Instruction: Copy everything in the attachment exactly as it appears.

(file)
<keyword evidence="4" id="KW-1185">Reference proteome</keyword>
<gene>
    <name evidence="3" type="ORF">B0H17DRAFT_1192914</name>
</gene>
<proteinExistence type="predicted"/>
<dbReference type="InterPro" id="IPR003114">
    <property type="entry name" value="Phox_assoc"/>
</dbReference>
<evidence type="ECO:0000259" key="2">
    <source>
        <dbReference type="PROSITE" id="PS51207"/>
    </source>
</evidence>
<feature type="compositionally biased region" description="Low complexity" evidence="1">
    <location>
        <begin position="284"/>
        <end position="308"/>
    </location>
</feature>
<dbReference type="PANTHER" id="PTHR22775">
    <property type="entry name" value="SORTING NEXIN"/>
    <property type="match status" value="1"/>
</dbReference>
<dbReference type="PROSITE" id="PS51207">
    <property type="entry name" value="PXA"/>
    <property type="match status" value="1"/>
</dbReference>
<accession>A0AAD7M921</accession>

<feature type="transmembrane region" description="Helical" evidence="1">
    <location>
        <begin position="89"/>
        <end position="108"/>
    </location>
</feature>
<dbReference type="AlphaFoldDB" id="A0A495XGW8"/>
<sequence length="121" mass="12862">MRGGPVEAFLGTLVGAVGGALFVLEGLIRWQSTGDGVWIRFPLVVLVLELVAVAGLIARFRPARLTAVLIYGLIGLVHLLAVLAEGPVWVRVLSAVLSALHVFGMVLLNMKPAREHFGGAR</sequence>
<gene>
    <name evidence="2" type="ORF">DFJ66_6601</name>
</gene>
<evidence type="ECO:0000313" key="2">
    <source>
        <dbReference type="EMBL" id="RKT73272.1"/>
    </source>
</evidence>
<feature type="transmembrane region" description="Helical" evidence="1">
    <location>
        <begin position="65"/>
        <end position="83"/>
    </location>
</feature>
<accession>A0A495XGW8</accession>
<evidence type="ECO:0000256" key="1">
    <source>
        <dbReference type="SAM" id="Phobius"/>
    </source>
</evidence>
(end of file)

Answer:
<keyword evidence="4" id="KW-1185">Reference proteome</keyword>
<gene>
    <name evidence="3" type="ORF">B0H17DRAFT_1192914</name>
</gene>
<proteinExistence type="predicted"/>
<dbReference type="InterPro" id="IPR003114">
    <property type="entry name" value="Phox_assoc"/>
</dbReference>
<evidence type="ECO:0000259" key="2">
    <source>
        <dbReference type="PROSITE" id="PS51207"/>
    </source>
</evidence>
<feature type="compositionally biased region" description="Low complexity" evidence="1">
    <location>
        <begin position="284"/>
        <end position="308"/>
    </location>
</feature>
<dbReference type="PANTHER" id="PTHR22775">
    <property type="entry name" value="SORTING NEXIN"/>
    <property type="match status" value="1"/>
</dbReference>
<dbReference type="PROSITE" id="PS51207">
    <property type="entry name" value="PXA"/>
    <property type="match status" value="1"/>
</dbReference>
<accession>A0AAD7M921</accession>

<feature type="transmembrane region" description="Helical" evidence="1">
    <location>
        <begin position="89"/>
        <end position="108"/>
    </location>
</feature>
<dbReference type="AlphaFoldDB" id="A0A495XGW8"/>
<sequence length="121" mass="12862">MRGGPVEAFLGTLVGAVGGALFVLEGLIRWQSTGDGVWIRFPLVVLVLELVAVAGLIARFRPARLTAVLIYGLIGLVHLLAVLAEGPVWVRVLSAVLSALHVFGMVLLNMKPAREHFGGAR</sequence>
<gene>
    <name evidence="2" type="ORF">DFJ66_6601</name>
</gene>
<evidence type="ECO:0000313" key="2">
    <source>
        <dbReference type="EMBL" id="RKT73272.1"/>
    </source>
</evidence>
<feature type="transmembrane region" description="Helical" evidence="1">
    <location>
        <begin position="65"/>
        <end position="83"/>
    </location>
</feature>
<accession>A0A495XGW8</accession>
<evidence type="ECO:0000256" key="1">
    <source>
        <dbReference type="SAM" id="Phobius"/>
    </source>
</evidence>